On December 5, 2011, the New Jersey Assembly sent the New Jersey Trade Secrets Act, the state’s own version of the Uniform Trade Secrets Act, to Governor Chris Christie for signature. Written to codify a long history of well-developed case law, the Act provides statutory remedies and procedural guidance for the misappropriation of trade secrets. We’ll update this list as additional commentary and analysis comes in. For now, a quick look at the New Jersey Trade Secrets Act:
New Jersey Passes Trade Secret Statute (Fisher & Phillips LLP)
Here are some of the highlights from the New Jersey Trade Secrets Act:
- Injunctive relief may be sought and obtained for actual or threatened misappropriation of a trade secret.
- Damages may be awarded for both actual loss and for unjust enrichment
- Punitive damages, no greater than twice that awarded for actual damages, may be awarded in cases involving willful and malicious misappropriation
- Attorney’s fees may be awarded in cases involving willful and malicious misappropriation
- A ‘Trade secret’ is defined to mean information, without regard to form, including a formula, pattern, business data compilation, program, device, method, technique, design, diagram, drawing, invention, plan, procedure, prototype or process, that: (1) derives independent economic value, actual or potential, from not being generally known to, and not being readily ascertainable by proper means by, other persons who can obtain economic value from its disclosure or use; and (2) is the subject of efforts that are reasonable under the circumstances to maintain its secrecy.
- The Act contains a statute of limitations: An action for misappropriation shall be brought within three years after the misappropriation is discovered or by the exercise of reasonable diligence should have been discovered.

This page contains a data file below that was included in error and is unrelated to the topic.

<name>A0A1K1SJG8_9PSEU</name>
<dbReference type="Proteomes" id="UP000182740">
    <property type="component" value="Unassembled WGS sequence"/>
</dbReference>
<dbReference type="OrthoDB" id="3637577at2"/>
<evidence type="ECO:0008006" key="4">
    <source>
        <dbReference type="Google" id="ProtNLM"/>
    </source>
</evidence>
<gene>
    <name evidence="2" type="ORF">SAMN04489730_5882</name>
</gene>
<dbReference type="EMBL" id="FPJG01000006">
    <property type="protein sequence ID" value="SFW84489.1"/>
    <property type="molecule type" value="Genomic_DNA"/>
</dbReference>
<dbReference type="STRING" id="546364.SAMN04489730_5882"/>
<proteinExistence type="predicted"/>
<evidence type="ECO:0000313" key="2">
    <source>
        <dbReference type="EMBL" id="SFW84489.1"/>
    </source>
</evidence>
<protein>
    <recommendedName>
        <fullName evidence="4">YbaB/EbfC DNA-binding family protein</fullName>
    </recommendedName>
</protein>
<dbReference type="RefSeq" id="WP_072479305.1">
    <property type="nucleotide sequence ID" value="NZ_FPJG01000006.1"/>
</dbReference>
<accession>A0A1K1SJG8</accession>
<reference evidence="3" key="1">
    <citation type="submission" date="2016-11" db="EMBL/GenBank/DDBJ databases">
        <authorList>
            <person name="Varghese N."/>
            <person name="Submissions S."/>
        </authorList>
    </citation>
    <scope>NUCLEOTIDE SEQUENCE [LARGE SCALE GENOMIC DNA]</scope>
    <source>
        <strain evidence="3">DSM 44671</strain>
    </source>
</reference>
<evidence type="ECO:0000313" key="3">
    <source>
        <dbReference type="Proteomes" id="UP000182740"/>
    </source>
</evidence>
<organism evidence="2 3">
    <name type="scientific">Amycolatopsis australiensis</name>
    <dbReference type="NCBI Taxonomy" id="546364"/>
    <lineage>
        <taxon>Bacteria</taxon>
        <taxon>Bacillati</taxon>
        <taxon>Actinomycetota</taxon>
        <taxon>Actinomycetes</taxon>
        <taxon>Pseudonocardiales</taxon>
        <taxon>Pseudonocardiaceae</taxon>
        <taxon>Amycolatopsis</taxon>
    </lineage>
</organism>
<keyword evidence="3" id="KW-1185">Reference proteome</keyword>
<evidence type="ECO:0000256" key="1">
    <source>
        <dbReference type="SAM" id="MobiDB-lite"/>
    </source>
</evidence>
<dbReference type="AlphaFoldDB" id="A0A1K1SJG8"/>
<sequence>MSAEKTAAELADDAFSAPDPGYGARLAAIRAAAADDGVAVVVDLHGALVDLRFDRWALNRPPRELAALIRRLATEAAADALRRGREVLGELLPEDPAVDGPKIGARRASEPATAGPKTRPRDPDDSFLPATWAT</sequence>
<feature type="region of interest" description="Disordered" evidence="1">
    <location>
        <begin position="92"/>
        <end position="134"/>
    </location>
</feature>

New Jersey Trade Secret Act Passes Assembly: What Companies Need to Know and Do (Lowenstein Sandler PC)
“The new legislation seeks to balance the equities in circumstances where a recipient of a misappropriated trade secret makes a material and prejudicial change in position before it knows that the information had been taken improperly from another person or company.
Trade secrets are critical to numerous businesses across all industries. Many categories of information, if kept secret, may be protected under trade secret law, including but not limited to engineering drawings, sources of raw materials, customer lists, data compilations, and certain business and manufacturing processes. In many instances, a company’s trade secrets are critical to the continued vitality of its business. Consequently, it is important to keep abreast of changes in trade secret law, like the passage of the Act, because they may require changes in business practices and of course will impact litigation strategy.
What should you do now?
- First and foremost, review your trade secret policy, and if necessary conduct a trade secret audit with the assistance of an attorney familiar with this area of the law.
- You should have strict policy prohibiting sending confidential information to an employee’s personal computer without prior written authorization.
- Share information that you consider to be a trade secret only on a need-to-know basis and pursuant to a written agreement.
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